“San Diego is one of the leaders in the country in clean technology,” Sanders said, explaining that from “a handful” of such companies a few years prior, there are now 750.

Also growing in the region are craft breweries, which now number more in San Diego County than anywhere else in the country, he said.

The city has improved its efforts in enticing entrepreneurs by helping with permitting and other issues, he added.

As for the convention center’s expansion, Sanders said that is “critically important to San Diego.

“It amazes me that Rancho Bernardo gets (its importance) better than anybody else,” he said, explaining how the center’s space limitations are forcing the city to turn away a year’s worth of business and soon will lose some of its largest conventions if not expanded.

Sanders said 75 percent of expansion costs will be covered by hotels, with downtown restaurants and shops also taxing themselves. The city would pay a limited amount, as would the port.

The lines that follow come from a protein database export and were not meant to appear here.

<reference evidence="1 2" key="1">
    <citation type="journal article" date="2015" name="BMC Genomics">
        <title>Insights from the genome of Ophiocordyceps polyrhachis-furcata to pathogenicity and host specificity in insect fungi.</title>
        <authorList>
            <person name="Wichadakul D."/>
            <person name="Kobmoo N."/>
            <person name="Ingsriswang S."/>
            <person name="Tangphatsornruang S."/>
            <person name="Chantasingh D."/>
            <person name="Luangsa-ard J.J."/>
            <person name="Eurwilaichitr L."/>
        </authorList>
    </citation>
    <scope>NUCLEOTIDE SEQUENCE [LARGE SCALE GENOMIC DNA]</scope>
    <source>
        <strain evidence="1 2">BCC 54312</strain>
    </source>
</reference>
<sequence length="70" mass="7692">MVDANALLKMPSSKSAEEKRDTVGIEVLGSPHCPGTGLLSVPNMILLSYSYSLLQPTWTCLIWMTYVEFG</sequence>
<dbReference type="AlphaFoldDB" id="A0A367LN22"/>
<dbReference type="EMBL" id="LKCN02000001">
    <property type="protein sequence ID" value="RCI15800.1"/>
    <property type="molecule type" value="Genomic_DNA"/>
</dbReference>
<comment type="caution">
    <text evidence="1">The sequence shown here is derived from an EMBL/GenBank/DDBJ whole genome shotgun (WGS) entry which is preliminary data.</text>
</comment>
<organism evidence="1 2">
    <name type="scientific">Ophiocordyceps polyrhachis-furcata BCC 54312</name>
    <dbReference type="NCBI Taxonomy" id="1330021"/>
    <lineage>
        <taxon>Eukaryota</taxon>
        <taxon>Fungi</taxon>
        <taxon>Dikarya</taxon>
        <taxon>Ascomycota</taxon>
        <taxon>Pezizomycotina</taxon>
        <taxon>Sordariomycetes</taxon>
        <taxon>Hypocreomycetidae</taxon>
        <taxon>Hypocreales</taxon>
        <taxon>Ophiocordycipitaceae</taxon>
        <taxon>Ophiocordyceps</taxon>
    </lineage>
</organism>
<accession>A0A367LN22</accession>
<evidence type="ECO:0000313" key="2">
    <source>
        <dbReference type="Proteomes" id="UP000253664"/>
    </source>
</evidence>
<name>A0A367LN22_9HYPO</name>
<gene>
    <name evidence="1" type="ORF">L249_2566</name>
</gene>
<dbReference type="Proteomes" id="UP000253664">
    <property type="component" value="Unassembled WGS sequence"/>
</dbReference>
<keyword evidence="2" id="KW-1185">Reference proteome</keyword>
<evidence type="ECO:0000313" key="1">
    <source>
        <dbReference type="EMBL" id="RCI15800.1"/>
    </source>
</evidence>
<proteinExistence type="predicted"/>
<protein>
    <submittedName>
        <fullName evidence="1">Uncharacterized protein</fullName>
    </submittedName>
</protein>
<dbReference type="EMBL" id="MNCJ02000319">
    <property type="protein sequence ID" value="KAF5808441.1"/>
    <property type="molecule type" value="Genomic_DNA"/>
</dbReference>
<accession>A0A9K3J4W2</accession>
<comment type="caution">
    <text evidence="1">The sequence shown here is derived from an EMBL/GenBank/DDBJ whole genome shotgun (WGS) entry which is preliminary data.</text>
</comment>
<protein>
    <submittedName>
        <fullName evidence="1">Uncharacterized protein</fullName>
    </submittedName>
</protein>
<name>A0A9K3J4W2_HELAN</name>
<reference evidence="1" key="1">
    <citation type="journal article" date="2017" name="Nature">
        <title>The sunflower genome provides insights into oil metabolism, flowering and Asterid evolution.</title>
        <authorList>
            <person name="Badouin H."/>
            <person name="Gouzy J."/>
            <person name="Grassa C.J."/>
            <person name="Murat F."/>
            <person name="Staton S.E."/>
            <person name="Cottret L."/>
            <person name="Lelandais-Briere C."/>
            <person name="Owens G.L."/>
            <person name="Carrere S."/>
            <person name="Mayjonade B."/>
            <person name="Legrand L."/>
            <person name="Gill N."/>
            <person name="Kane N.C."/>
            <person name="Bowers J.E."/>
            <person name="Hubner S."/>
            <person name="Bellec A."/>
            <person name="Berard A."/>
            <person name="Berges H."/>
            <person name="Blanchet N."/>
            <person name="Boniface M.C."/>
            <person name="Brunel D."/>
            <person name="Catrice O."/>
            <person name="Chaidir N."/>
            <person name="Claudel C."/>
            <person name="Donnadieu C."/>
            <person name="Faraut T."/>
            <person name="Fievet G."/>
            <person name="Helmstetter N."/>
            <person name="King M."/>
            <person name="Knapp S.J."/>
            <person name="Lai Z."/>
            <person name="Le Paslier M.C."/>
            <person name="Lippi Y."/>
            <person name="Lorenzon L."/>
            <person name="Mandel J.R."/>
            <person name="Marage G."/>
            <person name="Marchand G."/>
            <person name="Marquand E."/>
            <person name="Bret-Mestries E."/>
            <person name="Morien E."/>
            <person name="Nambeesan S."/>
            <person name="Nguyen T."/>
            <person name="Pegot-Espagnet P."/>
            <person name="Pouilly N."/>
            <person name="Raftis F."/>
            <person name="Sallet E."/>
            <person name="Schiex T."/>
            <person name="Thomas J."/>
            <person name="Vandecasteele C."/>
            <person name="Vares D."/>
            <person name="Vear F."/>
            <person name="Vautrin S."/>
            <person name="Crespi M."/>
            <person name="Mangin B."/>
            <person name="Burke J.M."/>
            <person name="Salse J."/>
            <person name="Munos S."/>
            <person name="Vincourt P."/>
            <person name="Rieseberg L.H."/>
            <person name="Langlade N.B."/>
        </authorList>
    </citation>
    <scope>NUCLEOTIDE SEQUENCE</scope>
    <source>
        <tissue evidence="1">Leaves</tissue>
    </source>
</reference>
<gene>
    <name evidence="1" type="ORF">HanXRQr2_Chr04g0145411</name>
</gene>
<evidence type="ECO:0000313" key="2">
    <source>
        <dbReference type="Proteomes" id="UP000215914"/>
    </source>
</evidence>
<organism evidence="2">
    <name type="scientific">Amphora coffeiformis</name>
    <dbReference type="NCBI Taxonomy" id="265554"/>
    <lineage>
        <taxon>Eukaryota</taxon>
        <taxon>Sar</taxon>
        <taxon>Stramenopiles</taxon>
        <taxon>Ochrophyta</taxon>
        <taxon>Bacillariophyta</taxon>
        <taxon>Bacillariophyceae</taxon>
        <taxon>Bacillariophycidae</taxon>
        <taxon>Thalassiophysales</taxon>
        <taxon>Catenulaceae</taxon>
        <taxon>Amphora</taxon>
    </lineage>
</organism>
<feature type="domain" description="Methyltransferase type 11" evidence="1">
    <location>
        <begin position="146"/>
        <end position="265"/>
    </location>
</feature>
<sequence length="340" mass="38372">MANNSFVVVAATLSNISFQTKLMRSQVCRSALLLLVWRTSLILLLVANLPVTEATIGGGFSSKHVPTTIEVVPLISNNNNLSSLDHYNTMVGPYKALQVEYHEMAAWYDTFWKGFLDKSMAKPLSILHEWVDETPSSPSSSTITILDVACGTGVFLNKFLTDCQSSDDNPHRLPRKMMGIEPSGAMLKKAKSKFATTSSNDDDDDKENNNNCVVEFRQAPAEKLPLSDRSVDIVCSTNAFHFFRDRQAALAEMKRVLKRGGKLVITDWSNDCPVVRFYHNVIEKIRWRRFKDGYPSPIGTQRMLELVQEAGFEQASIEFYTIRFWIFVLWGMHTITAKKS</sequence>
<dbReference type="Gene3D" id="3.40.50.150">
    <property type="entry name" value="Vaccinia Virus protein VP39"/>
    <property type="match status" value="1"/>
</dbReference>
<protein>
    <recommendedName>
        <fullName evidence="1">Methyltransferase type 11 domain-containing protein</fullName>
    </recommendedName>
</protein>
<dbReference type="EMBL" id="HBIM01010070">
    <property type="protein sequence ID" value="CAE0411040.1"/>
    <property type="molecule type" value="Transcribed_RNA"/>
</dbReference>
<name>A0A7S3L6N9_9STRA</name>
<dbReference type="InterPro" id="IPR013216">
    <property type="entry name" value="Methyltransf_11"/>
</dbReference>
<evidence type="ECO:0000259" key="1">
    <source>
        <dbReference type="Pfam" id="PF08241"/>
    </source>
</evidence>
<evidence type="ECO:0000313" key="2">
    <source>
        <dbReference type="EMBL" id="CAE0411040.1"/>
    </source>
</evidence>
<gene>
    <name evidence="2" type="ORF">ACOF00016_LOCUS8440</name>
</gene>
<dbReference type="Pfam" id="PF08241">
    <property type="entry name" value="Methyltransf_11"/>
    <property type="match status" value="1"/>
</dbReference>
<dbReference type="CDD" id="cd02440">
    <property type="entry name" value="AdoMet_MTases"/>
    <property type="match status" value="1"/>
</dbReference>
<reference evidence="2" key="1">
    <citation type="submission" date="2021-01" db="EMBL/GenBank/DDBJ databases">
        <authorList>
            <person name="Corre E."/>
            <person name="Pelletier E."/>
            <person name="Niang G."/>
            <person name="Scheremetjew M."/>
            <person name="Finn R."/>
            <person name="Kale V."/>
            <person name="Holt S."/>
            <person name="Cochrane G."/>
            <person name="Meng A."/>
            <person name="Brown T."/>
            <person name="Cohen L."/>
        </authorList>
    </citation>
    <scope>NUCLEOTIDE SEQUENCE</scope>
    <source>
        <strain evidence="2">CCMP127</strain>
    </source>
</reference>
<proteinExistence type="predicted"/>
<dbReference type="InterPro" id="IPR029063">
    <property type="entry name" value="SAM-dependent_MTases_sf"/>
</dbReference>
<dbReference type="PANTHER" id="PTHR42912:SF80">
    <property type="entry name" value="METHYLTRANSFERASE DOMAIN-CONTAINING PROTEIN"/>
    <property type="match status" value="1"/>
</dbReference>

“(Expansion) would create 6,000 brand new jobs and increase hotel nights by 657,000 per year, which will have a huge economic impact on the city,” he said.

Through TOT, Sanders said $16 million in new revenue per year would be generated, adding to the $30 million raised annually.

The stadium is something Sanders said he is still working on, but to be viable, a new stadium must be used for more than about 18 games per year (Chargers, Aztecs and bowl games combined).

“A stadium can do the same to boost downtown that Petco Park did for the Gaslamp,” Sanders said.